Florence Melton, Founder of Adult Mini-Schools

By Jewish Telegraphic Agency

Published February 16, 2007, issue of February 16, 2007.
  • Print
  • Share Share

Florence Melton, a pioneer in Jewish education, died February 8 in Florida at age 95. She will be forever immortalized in the schools of adult Jewish education around the world that bear her name.

Born in Philadelphia to Russian immigrant parents, Melton never graduated from high school; however, she described herself as having been born with “an extra amount of curiosity.” It was that curiosity that led her to a new concept in adult Jewish education, one that would become a global enterprise.

Melton was active as a philanthropist, entrepreneur, lecturer, yoga teacher and poet, even into her later years. After the death of her first husband, she married Sam Melton, a philanthropist who had been involved in financing Jewish education worldwide. From his research she adopted the idea of the “interactive classroom,” where students could be active learners rather than passive ones.

When she was in her 70s, Melton proposed a two-year program that would provide Jewish adults with answers to religious and spiritual questions. The Florence Melton Adult Mini-School, developed at the Melton Centre for Jewish Education at the Hebrew University of Jerusalem, was launched in 1986 with three pilot sites in North America. Today it’s the largest pluralistic adult education network in the world, with 63 mini-schools across America, Canada, Britain, Australia and South Africa. The schools currently include more than 5,000 students and 20,000 alumni.

Melton retained her interest in the mini-schools’ development, serving first as board chairwoman and later as chairwoman emeritus. She said she believed she had “opened up the windows for learning opportunities for adults, regardless of upbringing, beliefs or background.”






Find us on Facebook!
  • "I am wrapping up the summer with a beach vacation with my non-Jewish in-laws. They’re good people and real leftists who try to live the values they preach. This was a quality I admired, until the latest war in Gaza. Now they are adamant that American Jews need to take more responsibility for the deaths in Gaza. They are educated people who understand the political complexity, but I don’t think they get the emotional complexity of being an American Jew who is capable of criticizing Israel but still feels a deep connection to it. How can I get this across to them?"
  • “'I made a new friend,' my son told his grandfather later that day. 'I don’t know her name, but she was very nice. We met on the bus.' Welcome to Israel."
  • A Jewish female sword swallower. It's as cool as it sounds (and looks)!
  • Why did David Menachem Gordon join the IDF? In his own words: "The Israel Defense Forces is an army that fights for her nation’s survival and the absence of its warriors equals destruction from numerous regional foes. America is not quite under the threat of total annihilation… Simply put, I felt I was needed more in Israel than in the United States."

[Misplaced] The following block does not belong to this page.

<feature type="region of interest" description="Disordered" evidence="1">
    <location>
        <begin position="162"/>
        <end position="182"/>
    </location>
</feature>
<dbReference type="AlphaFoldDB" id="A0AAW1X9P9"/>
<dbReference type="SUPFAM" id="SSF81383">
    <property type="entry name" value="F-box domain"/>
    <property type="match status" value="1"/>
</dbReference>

• Leonard Fein's most enduring legacy may be his rejection of dualism: the idea that Jews must choose between assertiveness and compassion, between tribalism and universalism. Steven M. Cohen remembers a great Jewish progressive:
  • BREAKING: Missing lone soldier David Menachem Gordon has been found dead in central Israel. The Ohio native was 21 years old.
  • “They think they can slap on an Amish hat and a long black robe, and they’ve created a Hasid." What do you think of Hollywood's portrayal of Hasidic Jews?
  • “I’ve been doing this since I was a teenager. I didn’t think I would have to do it when I was 90.” Hedy Epstein fled Nazi Germany in 1933 on a Kinderstransport.
  • "A few decades ago, it would have been easy to add Jews to that list of disempowered victims. I could throw in Leo Frank, the victim of mob justice; or otherwise privileged Jewish men denied entrance to elite universities. These days, however, we have to search a lot harder." Are you worried about what's going in on #Ferguson?
  • Will you accept the challenge?
  • In the six years since Dothan launched its relocation program, 8 families have made the jump — but will they stay? We went there to find out:
  • "Jewish Israelis and West Bank Palestinians are witnessing — and living — two very different wars." Naomi Zeveloff's first on-the-ground dispatch from Israel:
  • This deserves a whistle: Lauren Bacall's stylish wardrobe is getting its own museum exhibit at Fashion Institute of Technology.
  • How do you make people laugh when they're fighting on the front lines or ducking bombs?
  • "Hamas and others have dredged up passages form the Quran that demonize Jews horribly. Some imams rail about international Jewish conspiracies. But they’d have a much smaller audience for their ravings if Israel could find a way to lower the flames in the conflict." Do you agree with J.J. Goldberg?
  • from-cache

Would you like to receive updates about new stories?




















We will not share your e-mail address or other personal information.

Already subscribed? Manage your subscription.